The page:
The Fulani are masters of herding and a majority Muslim people with a storied past. Prioritising the well-being of their animals, they follow well-established grazing patterns, which lead the Fulani to linger in rural areas.
Approximately 40 million Fulani live in West and Central Africa, with an estimated 20 million found in Nigeria alone.
Historically in Nigeria, Fulani have identified with one of four class structures: The nomadic; the semi-nomadic; the settled; town Fulani; and the ruling class.
But the semi-nomadic Fulani (the largest of the four classes) are deemed outcasts and left on the fringes of society.
SIM worker Jon explains: “Because they have only ‘come in from the bush,’ in recent years, they are marginalised and not trusted by most settled people. Even the name Fulani seems to be a somewhat othering derivation of the Arabic word fulaan, meaning ‘so-and-so.’”
Furthermore, the Fulani are governed by a social code called pulaaku i.e. ‘Fulani-ness.’ that encapsulates the principles of reserve and endurance, in which the Fulani take great pride.
And while the Fulani are typically a peaceful people, several pockets appear to have recently formed affiliations with extreme Islamic groups, adding fuel to the fire of suspicion that keeps much of the world at arm’s length.
It is unsurprising that the Fulani are living and dying without hearing the good news of Jesus as they’ve simply had little opportunity to learn about him in their cultural framework.
But this is changing thanks to SIM’s Faithful Witness scheme.
A mobilised a team of workers has now been created to bring the good news to the Fulani in northern Nigeria. A few Christians have been ministering to them already, but Faithful Witness will bring further coordination and support to this space.
“If the Fulani are to be reached, it will require an approach that is as unique as they are,” says Jon. “It will mean employing all the principles of cross-cultural understanding at the disposal of the workers.”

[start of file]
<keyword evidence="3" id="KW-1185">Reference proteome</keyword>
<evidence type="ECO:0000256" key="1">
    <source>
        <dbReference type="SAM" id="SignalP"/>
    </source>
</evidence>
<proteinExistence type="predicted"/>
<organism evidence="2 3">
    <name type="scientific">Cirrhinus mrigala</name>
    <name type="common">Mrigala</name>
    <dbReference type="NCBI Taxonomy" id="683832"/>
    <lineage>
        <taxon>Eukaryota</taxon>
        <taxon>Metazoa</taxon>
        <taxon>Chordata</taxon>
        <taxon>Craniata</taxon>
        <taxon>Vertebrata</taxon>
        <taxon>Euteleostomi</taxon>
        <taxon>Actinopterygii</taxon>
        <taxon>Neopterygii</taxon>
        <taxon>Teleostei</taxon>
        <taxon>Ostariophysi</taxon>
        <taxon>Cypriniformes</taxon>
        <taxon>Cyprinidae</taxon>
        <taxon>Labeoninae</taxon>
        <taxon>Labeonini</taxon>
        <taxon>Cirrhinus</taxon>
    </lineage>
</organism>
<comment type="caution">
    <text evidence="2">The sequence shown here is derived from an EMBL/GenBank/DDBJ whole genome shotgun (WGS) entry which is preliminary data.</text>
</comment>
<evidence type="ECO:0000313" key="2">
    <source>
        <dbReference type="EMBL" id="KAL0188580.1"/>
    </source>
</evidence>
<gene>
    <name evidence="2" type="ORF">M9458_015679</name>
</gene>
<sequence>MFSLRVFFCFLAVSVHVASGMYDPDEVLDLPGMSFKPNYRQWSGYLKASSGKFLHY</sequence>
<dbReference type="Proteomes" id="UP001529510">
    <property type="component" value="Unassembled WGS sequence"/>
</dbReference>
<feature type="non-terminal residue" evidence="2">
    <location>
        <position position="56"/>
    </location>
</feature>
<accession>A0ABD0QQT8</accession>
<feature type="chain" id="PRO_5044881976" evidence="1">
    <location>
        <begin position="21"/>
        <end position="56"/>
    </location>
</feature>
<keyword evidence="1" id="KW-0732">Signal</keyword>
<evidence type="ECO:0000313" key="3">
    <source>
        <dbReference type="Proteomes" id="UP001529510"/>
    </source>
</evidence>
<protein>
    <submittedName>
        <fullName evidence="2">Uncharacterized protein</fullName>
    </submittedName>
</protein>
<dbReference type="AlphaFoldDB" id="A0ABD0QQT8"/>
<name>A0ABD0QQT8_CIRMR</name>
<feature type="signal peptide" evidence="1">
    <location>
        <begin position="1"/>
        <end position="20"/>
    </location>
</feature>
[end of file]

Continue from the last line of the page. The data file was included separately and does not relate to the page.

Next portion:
For Faithful Witness, the best approach to building relationships is through language learning. Traditionally, the Fulani speak Fulfude, which according to Jon, is a remarkable but complex language that takes years to master, let alone use articulately.
Recalling his time befriending Fulani in Niger, Jon says: “I spent hours and hours and hours hanging out and just talking. Your back gets sore from sitting on a mat, but life happens around you, and you learn the culture.
“There’s no word in Fulfulde for ‘please’. But it’s in the way you say it – there’s the right way to say it and the wrong way. Language is a verbal expression of culture.”
Grant Birks, interim Nigeria Director, agrees. “Working among the Fulani is both a rewarding and challenging task.
“A key step in effectively working among them begins with first learning their language. This allows one to effectively communicate to them in their heart language, while showing them your love in Christ.”
Fulfulde language immersion will happen in due course. For now, the Faithful Witness team is starting with Hausa because the region uses it more widely and it is generally a more versatile language.
Another facet of relationship-building is appreciating the needs of the Fulani people. As more choose to put down roots and establish permanent homes, they are facing new challenges.
They must arrange education for their children and source clean water, but keeping and herding the cattle, which are practically extensions of their families, are also significant responsibilities.
Since the Fulani value outsiders showing interest in their animals, mission worker with veterinary experience could successfully form connections.
Grant adds: “Empowering the local church and Fulani believers to minister among the Fulani is a key step at reaching them for the gospel. Major ministry opportunities include theological education, the production of Fulfulde gospel materials, medical and movie-based outreaches and supportive based ministries.”
His charge to the Faithful Witness team, and to anyone considering mission work in Nigeria, is to, “Come and tell the stories – good stories – of what God is doing here.
“Although work among the Fulani often seems slow-going, God is actively working.”
By Amy Bareham Chapman
• Grace for the team as they adjust to cultural differences.
• Peace for the transition, especially as the team gets settled.
• Perseverance and encouragement throughout the language learning process.